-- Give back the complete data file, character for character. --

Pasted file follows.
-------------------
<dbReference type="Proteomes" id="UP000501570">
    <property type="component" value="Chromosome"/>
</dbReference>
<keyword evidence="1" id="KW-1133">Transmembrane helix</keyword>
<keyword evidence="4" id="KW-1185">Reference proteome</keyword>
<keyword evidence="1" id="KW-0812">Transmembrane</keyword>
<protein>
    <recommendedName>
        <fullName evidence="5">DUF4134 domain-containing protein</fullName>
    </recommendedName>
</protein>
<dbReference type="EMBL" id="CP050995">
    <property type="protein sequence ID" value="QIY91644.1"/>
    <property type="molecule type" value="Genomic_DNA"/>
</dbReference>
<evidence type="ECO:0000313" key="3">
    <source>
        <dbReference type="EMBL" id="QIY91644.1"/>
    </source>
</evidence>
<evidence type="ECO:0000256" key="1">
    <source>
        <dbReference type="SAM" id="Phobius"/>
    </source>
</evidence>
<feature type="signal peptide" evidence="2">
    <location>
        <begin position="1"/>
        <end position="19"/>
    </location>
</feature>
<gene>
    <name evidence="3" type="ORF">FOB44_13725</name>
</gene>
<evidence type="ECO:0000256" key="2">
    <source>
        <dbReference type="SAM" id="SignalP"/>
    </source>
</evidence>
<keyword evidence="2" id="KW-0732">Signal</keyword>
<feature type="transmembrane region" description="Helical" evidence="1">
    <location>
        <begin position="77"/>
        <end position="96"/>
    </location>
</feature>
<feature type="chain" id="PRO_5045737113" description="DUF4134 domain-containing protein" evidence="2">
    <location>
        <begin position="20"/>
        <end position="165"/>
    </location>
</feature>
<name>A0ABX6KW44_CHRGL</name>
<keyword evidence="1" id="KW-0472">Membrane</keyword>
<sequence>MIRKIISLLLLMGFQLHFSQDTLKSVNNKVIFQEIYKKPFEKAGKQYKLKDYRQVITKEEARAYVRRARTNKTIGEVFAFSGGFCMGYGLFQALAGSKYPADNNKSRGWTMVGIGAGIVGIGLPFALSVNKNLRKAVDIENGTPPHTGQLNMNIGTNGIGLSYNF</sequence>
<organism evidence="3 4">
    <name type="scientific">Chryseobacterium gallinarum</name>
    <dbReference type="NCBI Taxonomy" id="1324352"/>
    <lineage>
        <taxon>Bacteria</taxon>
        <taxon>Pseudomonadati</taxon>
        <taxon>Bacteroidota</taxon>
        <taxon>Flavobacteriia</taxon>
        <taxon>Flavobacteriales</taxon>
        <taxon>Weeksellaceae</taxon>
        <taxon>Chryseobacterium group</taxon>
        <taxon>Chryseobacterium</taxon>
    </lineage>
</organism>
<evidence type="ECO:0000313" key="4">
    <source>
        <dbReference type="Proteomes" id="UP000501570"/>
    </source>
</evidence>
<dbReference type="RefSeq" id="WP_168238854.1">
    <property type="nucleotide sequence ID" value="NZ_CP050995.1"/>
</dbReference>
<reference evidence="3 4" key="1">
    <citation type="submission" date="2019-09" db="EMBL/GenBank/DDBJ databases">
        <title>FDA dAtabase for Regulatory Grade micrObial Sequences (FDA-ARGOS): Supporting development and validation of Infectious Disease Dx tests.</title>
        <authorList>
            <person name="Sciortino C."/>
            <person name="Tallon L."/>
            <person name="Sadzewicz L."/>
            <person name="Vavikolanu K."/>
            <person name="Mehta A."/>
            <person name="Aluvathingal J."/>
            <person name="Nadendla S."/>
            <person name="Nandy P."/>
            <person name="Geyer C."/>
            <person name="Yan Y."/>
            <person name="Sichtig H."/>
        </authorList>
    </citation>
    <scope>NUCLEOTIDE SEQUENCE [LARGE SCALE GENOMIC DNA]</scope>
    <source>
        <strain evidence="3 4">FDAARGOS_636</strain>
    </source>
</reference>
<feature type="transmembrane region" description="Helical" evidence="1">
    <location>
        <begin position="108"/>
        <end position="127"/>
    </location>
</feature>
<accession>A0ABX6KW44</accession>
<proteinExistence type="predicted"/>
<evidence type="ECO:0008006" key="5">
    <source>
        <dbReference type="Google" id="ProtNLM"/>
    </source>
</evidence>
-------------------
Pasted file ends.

<dbReference type="Proteomes" id="UP000501570">
    <property type="component" value="Chromosome"/>
</dbReference>
<keyword evidence="1" id="KW-1133">Transmembrane helix</keyword>
<keyword evidence="4" id="KW-1185">Reference proteome</keyword>
<keyword evidence="1" id="KW-0812">Transmembrane</keyword>
<protein>
    <recommendedName>
        <fullName evidence="5">DUF4134 domain-containing protein</fullName>
    </recommendedName>
</protein>
<dbReference type="EMBL" id="CP050995">
    <property type="protein sequence ID" value="QIY91644.1"/>
    <property type="molecule type" value="Genomic_DNA"/>
</dbReference>
<evidence type="ECO:0000313" key="3">
    <source>
        <dbReference type="EMBL" id="QIY91644.1"/>
    </source>
</evidence>
<evidence type="ECO:0000256" key="1">
    <source>
        <dbReference type="SAM" id="Phobius"/>
    </source>
</evidence>
<feature type="signal peptide" evidence="2">
    <location>
        <begin position="1"/>
        <end position="19"/>
    </location>
</feature>
<gene>
    <name evidence="3" type="ORF">FOB44_13725</name>
</gene>
<evidence type="ECO:0000256" key="2">
    <source>
        <dbReference type="SAM" id="SignalP"/>
    </source>
</evidence>
<keyword evidence="2" id="KW-0732">Signal</keyword>
<feature type="transmembrane region" description="Helical" evidence="1">
    <location>
        <begin position="77"/>
        <end position="96"/>
    </location>
</feature>
<feature type="chain" id="PRO_5045737113" description="DUF4134 domain-containing protein" evidence="2">
    <location>
        <begin position="20"/>
        <end position="165"/>
    </location>
</feature>
<name>A0ABX6KW44_CHRGL</name>
<keyword evidence="1" id="KW-0472">Membrane</keyword>
<sequence>MIRKIISLLLLMGFQLHFSQDTLKSVNNKVIFQEIYKKPFEKAGKQYKLKDYRQVITKEEARAYVRRARTNKTIGEVFAFSGGFCMGYGLFQALAGSKYPADNNKSRGWTMVGIGAGIVGIGLPFALSVNKNLRKAVDIENGTPPHTGQLNMNIGTNGIGLSYNF</sequence>
<organism evidence="3 4">
    <name type="scientific">Chryseobacterium gallinarum</name>
    <dbReference type="NCBI Taxonomy" id="1324352"/>
    <lineage>
        <taxon>Bacteria</taxon>
        <taxon>Pseudomonadati</taxon>
        <taxon>Bacteroidota</taxon>
        <taxon>Flavobacteriia</taxon>
        <taxon>Flavobacteriales</taxon>
        <taxon>Weeksellaceae</taxon>
        <taxon>Chryseobacterium group</taxon>
        <taxon>Chryseobacterium</taxon>
    </lineage>
</organism>
<evidence type="ECO:0000313" key="4">
    <source>
        <dbReference type="Proteomes" id="UP000501570"/>
    </source>
</evidence>
<dbReference type="RefSeq" id="WP_168238854.1">
    <property type="nucleotide sequence ID" value="NZ_CP050995.1"/>
</dbReference>
<reference evidence="3 4" key="1">
    <citation type="submission" date="2019-09" db="EMBL/GenBank/DDBJ databases">
        <title>FDA dAtabase for Regulatory Grade micrObial Sequences (FDA-ARGOS): Supporting development and validation of Infectious Disease Dx tests.</title>
        <authorList>
            <person name="Sciortino C."/>
            <person name="Tallon L."/>
            <person name="Sadzewicz L."/>
            <person name="Vavikolanu K."/>
            <person name="Mehta A."/>
            <person name="Aluvathingal J."/>
            <person name="Nadendla S."/>
            <person name="Nandy P."/>
            <person name="Geyer C."/>
            <person name="Yan Y."/>
            <person name="Sichtig H."/>
        </authorList>
    </citation>
    <scope>NUCLEOTIDE SEQUENCE [LARGE SCALE GENOMIC DNA]</scope>
    <source>
        <strain evidence="3 4">FDAARGOS_636</strain>
    </source>
</reference>
<feature type="transmembrane region" description="Helical" evidence="1">
    <location>
        <begin position="108"/>
        <end position="127"/>
    </location>
</feature>
<accession>A0ABX6KW44</accession>
<proteinExistence type="predicted"/>
<evidence type="ECO:0008006" key="5">
    <source>
        <dbReference type="Google" id="ProtNLM"/>
    </source>
</evidence>